I’ll start with the point.
A few days ago, I had a terrible fight with my partner of more than six years. I’m talking, BAD. The cause? We were thirsty.
No, seriously. That’s it. We were on a southwestern hiking trip and had gotten worrisomely dehydrated, thus reduced to a set of middle-aged preschoolers.
Fortunately, we figured out this cause-and-effect before things got further out of hand. But I should have known better from the start. Science foretold this catastrophe. And I knew the signs.
At the end of 2019, Elemental put out a comprehensive package on hydration. As a person whose fluids consumption, at that time, consisted mostly of coffee, seltzer, kombucha, and beer, I read this series with great interest. I learned a lot from each story, but one installment stood out:
I’ll admit, I’m a sucker for a catchy headline. But more importantly, I’d never considered that there was an actual, science-backed link between dehydration and despondency.
Writer Madison Malone Kircher coined a term for this circumstantial mood snap: “thirstrage.” That’s the unholy matrimony of thirst and outrage, just waiting to ruin an otherwise lovely afternoon. And, from a biological standpoint, it is an embarrassingly predictable scenario.
To explain, Kircher cites Lisa Feldman Barrett, a psychologist at Northeastern University in Boston who specializes in human emotion:
“Your brain evolved to control your body. It didn’t evolve for you to see feel or see or think. Every moment of your life, you’re mostly unaware of what it’s doing … which is managing the resources in your body.”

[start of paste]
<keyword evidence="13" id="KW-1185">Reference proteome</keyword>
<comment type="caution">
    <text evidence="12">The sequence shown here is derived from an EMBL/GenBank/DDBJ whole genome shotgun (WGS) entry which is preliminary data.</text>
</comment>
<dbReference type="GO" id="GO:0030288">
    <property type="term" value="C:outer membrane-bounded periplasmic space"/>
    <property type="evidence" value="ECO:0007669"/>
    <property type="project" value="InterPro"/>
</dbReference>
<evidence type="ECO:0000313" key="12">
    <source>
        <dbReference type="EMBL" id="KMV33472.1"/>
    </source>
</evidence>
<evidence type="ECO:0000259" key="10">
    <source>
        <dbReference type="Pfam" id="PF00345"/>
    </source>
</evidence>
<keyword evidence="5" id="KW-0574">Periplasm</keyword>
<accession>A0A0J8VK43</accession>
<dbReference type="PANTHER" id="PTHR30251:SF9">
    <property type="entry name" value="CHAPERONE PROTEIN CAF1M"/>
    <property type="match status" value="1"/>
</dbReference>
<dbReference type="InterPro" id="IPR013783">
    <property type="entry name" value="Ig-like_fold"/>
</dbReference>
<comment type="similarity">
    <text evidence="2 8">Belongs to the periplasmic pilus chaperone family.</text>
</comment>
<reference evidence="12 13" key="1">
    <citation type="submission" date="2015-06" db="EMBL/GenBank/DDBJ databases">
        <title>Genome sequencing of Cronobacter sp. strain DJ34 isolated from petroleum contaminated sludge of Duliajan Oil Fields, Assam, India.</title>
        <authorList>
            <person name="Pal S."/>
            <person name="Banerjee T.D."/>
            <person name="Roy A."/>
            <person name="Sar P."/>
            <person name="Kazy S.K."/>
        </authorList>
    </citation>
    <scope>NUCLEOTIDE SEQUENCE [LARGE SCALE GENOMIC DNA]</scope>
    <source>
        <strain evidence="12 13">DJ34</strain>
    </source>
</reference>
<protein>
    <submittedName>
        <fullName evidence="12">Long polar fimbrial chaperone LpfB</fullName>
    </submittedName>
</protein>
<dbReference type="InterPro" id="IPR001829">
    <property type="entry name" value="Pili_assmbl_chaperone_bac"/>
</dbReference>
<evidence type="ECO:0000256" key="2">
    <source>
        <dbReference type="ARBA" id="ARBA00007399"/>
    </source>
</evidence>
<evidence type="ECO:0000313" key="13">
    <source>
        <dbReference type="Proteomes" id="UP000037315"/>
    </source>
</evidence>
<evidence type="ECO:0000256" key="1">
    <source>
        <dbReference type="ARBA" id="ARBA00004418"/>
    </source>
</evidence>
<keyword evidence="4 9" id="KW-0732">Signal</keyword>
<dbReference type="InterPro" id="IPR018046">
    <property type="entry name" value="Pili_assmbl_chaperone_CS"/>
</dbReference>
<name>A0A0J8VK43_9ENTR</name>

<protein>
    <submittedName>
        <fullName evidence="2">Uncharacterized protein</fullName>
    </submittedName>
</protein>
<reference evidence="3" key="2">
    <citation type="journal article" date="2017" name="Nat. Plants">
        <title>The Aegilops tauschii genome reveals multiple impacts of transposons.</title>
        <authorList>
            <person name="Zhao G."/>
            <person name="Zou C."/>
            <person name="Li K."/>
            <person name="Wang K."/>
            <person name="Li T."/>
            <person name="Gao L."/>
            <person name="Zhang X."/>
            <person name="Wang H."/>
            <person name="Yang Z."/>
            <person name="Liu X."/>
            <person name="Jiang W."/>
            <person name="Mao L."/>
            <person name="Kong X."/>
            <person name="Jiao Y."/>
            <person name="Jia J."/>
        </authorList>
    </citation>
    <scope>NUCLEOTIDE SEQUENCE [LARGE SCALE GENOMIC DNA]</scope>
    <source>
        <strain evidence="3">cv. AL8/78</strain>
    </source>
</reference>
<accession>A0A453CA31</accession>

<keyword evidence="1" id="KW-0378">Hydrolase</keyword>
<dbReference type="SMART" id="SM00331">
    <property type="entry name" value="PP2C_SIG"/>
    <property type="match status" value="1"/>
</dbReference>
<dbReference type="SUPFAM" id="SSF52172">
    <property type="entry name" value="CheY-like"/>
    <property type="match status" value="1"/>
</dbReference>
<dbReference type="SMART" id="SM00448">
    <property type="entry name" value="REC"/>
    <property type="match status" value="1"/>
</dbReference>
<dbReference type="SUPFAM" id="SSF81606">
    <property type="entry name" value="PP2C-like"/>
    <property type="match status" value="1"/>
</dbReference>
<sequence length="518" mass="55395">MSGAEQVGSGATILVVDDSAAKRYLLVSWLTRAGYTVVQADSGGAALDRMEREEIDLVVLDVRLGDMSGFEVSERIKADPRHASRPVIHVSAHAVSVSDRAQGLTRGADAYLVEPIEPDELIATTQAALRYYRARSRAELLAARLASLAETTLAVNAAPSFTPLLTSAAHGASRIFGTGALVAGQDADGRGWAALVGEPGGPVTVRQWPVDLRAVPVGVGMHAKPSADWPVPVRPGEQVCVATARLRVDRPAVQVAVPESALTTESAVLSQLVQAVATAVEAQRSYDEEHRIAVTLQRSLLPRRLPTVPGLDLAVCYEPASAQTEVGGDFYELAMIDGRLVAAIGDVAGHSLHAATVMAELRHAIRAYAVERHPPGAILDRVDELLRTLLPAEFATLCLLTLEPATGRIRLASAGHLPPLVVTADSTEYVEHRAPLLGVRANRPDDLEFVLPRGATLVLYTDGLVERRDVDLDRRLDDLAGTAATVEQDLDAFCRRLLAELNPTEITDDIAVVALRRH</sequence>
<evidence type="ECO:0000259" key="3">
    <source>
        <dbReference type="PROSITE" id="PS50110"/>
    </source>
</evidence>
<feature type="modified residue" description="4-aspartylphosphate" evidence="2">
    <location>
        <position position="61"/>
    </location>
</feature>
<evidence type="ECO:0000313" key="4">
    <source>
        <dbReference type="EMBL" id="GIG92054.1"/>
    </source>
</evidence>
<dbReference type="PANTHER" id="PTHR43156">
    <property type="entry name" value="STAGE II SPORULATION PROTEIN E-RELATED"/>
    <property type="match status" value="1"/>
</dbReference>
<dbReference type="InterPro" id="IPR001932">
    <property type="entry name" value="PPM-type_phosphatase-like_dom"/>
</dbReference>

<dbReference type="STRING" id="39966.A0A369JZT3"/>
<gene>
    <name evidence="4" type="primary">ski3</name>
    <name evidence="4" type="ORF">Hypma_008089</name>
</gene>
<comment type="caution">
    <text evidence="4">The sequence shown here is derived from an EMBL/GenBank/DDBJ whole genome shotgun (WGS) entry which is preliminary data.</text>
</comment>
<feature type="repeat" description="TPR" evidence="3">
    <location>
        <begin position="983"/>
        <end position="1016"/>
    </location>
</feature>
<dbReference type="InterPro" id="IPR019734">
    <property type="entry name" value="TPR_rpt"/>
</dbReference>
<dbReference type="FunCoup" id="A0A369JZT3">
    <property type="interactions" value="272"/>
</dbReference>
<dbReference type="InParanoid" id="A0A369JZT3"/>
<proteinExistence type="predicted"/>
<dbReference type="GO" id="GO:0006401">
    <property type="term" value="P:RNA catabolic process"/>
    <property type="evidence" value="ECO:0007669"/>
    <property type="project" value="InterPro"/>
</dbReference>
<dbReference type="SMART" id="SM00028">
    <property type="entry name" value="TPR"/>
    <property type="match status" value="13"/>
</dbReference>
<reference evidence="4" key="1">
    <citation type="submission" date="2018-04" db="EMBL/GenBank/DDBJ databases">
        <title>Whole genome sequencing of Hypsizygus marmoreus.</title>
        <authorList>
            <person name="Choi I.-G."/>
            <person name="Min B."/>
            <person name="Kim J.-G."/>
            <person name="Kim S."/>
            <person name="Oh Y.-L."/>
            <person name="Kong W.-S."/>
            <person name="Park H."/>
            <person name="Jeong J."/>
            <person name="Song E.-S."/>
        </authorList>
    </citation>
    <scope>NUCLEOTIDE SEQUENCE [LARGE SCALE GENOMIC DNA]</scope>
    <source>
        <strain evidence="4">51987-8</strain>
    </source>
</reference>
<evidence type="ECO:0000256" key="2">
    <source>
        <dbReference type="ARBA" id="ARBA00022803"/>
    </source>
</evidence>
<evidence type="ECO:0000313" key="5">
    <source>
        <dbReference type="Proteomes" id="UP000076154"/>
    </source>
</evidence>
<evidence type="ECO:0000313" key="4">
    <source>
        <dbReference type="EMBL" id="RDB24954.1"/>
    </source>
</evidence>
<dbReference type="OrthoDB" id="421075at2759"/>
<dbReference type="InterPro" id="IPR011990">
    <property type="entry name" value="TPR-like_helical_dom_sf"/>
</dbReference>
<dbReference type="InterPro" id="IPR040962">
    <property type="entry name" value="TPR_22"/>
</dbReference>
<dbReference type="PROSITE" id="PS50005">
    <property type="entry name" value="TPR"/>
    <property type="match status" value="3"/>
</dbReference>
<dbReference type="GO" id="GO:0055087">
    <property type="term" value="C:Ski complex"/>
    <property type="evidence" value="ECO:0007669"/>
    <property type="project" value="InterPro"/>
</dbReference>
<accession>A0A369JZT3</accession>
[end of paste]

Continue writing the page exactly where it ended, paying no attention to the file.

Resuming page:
In sum, our bodies’ first and foremost job is to secure our survival. When our fundamental life-sustaining resources are compromised, even a little, we probably feel it on an emotional level—but without necessarily recognizing that mind-body connection.
As Barrett put it to Kircher, we’ve evolved to be mostly unaware of the inner workings of our body’s regulatory systems. It’s a whole drama, and we are so not privy. Instead, we read our physical needs as disparate cues: “Simple feelings of pleasure, of displeasure, feeling comfortable, feeling uncomfortable, feeling distress, feeling calm,” said Barrett.
So, back to me and my plus-one. Picture this: Two people who are constitutionally sensitive at the best of times (a Pisces and a Cancer, to boot) and who came of age on the shores of four out of five Great Lakes. Who now, on the edge of midlife, live within walking distance of the mid-Atlantic. Water people, and not too young.
Throw them into a desert during a heat wave.
Add a pinch of fitness hubris. Factor driving; tent sleeping; sub-optimal water carrying capacity.
The next morning, we woke up in our tent with the desert heat. “Did you sleep?” I asked.
“Yeah. Did you?”
We blinked like newborns.
“I think… we’re really dehydrated,” my partner said. His sleep lines were etched into his face like a Klingon’s: a telltale sign that he was right. I’m sure I looked plump and supple and not remotely like a raisin. But nonetheless, I agreed.
We seized the remaining gallon water jugs from the trunk of our rental SUV, filled our bottles, and embraced. All was forgiven.
Then we chugged like our lives depended on it.